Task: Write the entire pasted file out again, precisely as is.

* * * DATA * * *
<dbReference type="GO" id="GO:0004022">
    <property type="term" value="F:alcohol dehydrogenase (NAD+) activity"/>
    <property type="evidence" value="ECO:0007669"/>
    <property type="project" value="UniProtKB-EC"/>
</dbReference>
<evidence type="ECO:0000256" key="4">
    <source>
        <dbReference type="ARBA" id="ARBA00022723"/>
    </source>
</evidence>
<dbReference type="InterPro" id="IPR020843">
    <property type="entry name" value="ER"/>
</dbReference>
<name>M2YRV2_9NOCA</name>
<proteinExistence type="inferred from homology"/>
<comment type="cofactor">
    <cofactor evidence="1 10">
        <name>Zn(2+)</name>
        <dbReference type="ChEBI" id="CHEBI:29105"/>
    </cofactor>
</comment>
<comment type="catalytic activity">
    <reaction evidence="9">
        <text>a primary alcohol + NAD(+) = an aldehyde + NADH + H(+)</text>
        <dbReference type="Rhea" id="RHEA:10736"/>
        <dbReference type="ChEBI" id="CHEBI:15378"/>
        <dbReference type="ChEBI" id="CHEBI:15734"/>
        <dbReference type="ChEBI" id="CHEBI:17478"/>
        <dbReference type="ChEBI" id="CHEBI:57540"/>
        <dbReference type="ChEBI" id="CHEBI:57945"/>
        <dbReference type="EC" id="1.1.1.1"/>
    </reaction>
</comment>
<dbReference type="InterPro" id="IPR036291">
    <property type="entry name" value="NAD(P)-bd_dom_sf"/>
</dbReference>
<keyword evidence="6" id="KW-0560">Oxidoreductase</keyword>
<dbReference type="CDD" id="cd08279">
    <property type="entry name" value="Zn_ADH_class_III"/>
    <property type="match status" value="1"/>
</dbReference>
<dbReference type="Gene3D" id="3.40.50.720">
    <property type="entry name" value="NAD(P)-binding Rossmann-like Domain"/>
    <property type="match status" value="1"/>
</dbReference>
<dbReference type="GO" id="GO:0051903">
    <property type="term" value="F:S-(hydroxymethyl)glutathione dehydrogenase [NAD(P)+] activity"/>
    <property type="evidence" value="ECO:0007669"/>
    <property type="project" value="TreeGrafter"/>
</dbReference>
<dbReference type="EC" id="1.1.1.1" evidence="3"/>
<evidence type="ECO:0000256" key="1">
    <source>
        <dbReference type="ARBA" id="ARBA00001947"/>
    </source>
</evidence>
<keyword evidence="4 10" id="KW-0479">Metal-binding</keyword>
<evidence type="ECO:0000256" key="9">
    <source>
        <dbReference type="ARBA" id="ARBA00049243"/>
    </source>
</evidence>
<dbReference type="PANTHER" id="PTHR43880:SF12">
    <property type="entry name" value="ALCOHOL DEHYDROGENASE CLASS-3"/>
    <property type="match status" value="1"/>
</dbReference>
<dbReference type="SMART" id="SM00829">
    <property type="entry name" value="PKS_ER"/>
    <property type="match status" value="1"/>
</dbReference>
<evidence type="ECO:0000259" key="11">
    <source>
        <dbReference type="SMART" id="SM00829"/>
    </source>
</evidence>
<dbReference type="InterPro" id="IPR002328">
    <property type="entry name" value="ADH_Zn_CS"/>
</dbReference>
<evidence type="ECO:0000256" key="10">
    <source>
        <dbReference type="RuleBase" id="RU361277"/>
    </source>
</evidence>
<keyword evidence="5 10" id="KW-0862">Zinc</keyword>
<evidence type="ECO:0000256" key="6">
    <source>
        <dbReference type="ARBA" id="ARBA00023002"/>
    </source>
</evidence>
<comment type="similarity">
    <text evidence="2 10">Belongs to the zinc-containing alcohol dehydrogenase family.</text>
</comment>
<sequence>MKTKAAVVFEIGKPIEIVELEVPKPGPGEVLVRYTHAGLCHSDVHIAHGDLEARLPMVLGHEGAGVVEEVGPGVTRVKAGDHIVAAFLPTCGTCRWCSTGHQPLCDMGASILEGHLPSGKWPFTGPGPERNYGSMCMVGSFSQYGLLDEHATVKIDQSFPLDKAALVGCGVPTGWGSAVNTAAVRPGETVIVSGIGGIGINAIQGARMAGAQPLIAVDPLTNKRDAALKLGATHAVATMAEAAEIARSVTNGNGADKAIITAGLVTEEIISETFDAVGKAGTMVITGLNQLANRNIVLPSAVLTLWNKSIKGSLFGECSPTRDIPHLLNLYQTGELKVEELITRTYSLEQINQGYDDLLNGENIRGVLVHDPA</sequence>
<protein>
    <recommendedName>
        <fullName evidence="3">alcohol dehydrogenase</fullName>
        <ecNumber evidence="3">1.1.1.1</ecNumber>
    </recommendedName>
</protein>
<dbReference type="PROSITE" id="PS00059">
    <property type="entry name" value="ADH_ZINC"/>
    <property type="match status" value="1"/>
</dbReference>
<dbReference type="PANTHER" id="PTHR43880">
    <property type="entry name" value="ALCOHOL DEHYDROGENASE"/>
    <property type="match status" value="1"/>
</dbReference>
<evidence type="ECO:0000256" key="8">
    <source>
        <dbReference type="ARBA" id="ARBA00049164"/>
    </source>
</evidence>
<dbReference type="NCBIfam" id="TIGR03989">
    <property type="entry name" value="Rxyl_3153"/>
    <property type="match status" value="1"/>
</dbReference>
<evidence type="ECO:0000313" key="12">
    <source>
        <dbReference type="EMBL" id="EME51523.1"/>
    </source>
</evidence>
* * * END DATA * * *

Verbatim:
<dbReference type="GO" id="GO:0004022">
    <property type="term" value="F:alcohol dehydrogenase (NAD+) activity"/>
    <property type="evidence" value="ECO:0007669"/>
    <property type="project" value="UniProtKB-EC"/>
</dbReference>
<evidence type="ECO:0000256" key="4">
    <source>
        <dbReference type="ARBA" id="ARBA00022723"/>
    </source>
</evidence>
<dbReference type="InterPro" id="IPR020843">
    <property type="entry name" value="ER"/>
</dbReference>
<name>M2YRV2_9NOCA</name>
<proteinExistence type="inferred from homology"/>
<comment type="cofactor">
    <cofactor evidence="1 10">
        <name>Zn(2+)</name>
        <dbReference type="ChEBI" id="CHEBI:29105"/>
    </cofactor>
</comment>
<comment type="catalytic activity">
    <reaction evidence="9">
        <text>a primary alcohol + NAD(+) = an aldehyde + NADH + H(+)</text>
        <dbReference type="Rhea" id="RHEA:10736"/>
        <dbReference type="ChEBI" id="CHEBI:15378"/>
        <dbReference type="ChEBI" id="CHEBI:15734"/>
        <dbReference type="ChEBI" id="CHEBI:17478"/>
        <dbReference type="ChEBI" id="CHEBI:57540"/>
        <dbReference type="ChEBI" id="CHEBI:57945"/>
        <dbReference type="EC" id="1.1.1.1"/>
    </reaction>
</comment>
<dbReference type="InterPro" id="IPR036291">
    <property type="entry name" value="NAD(P)-bd_dom_sf"/>
</dbReference>
<keyword evidence="6" id="KW-0560">Oxidoreductase</keyword>
<dbReference type="CDD" id="cd08279">
    <property type="entry name" value="Zn_ADH_class_III"/>
    <property type="match status" value="1"/>
</dbReference>
<dbReference type="Gene3D" id="3.40.50.720">
    <property type="entry name" value="NAD(P)-binding Rossmann-like Domain"/>
    <property type="match status" value="1"/>
</dbReference>
<dbReference type="GO" id="GO:0051903">
    <property type="term" value="F:S-(hydroxymethyl)glutathione dehydrogenase [NAD(P)+] activity"/>
    <property type="evidence" value="ECO:0007669"/>
    <property type="project" value="TreeGrafter"/>
</dbReference>
<dbReference type="EC" id="1.1.1.1" evidence="3"/>
<evidence type="ECO:0000256" key="1">
    <source>
        <dbReference type="ARBA" id="ARBA00001947"/>
    </source>
</evidence>
<keyword evidence="4 10" id="KW-0479">Metal-binding</keyword>
<evidence type="ECO:0000256" key="9">
    <source>
        <dbReference type="ARBA" id="ARBA00049243"/>
    </source>
</evidence>
<dbReference type="PANTHER" id="PTHR43880:SF12">
    <property type="entry name" value="ALCOHOL DEHYDROGENASE CLASS-3"/>
    <property type="match status" value="1"/>
</dbReference>
<dbReference type="SMART" id="SM00829">
    <property type="entry name" value="PKS_ER"/>
    <property type="match status" value="1"/>
</dbReference>
<evidence type="ECO:0000259" key="11">
    <source>
        <dbReference type="SMART" id="SM00829"/>
    </source>
</evidence>
<dbReference type="InterPro" id="IPR002328">
    <property type="entry name" value="ADH_Zn_CS"/>
</dbReference>
<evidence type="ECO:0000256" key="10">
    <source>
        <dbReference type="RuleBase" id="RU361277"/>
    </source>
</evidence>
<keyword evidence="5 10" id="KW-0862">Zinc</keyword>
<evidence type="ECO:0000256" key="6">
    <source>
        <dbReference type="ARBA" id="ARBA00023002"/>
    </source>
</evidence>
<comment type="similarity">
    <text evidence="2 10">Belongs to the zinc-containing alcohol dehydrogenase family.</text>
</comment>
<sequence>MKTKAAVVFEIGKPIEIVELEVPKPGPGEVLVRYTHAGLCHSDVHIAHGDLEARLPMVLGHEGAGVVEEVGPGVTRVKAGDHIVAAFLPTCGTCRWCSTGHQPLCDMGASILEGHLPSGKWPFTGPGPERNYGSMCMVGSFSQYGLLDEHATVKIDQSFPLDKAALVGCGVPTGWGSAVNTAAVRPGETVIVSGIGGIGINAIQGARMAGAQPLIAVDPLTNKRDAALKLGATHAVATMAEAAEIARSVTNGNGADKAIITAGLVTEEIISETFDAVGKAGTMVITGLNQLANRNIVLPSAVLTLWNKSIKGSLFGECSPTRDIPHLLNLYQTGELKVEELITRTYSLEQINQGYDDLLNGENIRGVLVHDPA</sequence>
<protein>
    <recommendedName>
        <fullName evidence="3">alcohol dehydrogenase</fullName>
        <ecNumber evidence="3">1.1.1.1</ecNumber>
    </recommendedName>
</protein>
<dbReference type="PROSITE" id="PS00059">
    <property type="entry name" value="ADH_ZINC"/>
    <property type="match status" value="1"/>
</dbReference>
<dbReference type="PANTHER" id="PTHR43880">
    <property type="entry name" value="ALCOHOL DEHYDROGENASE"/>
    <property type="match status" value="1"/>
</dbReference>
<evidence type="ECO:0000256" key="8">
    <source>
        <dbReference type="ARBA" id="ARBA00049164"/>
    </source>
</evidence>
<dbReference type="NCBIfam" id="TIGR03989">
    <property type="entry name" value="Rxyl_3153"/>
    <property type="match status" value="1"/>
</dbReference>
<evidence type="ECO:0000313" key="12">
    <source>
        <dbReference type="EMBL" id="EME51523.1"/>
    </source>
</evidence>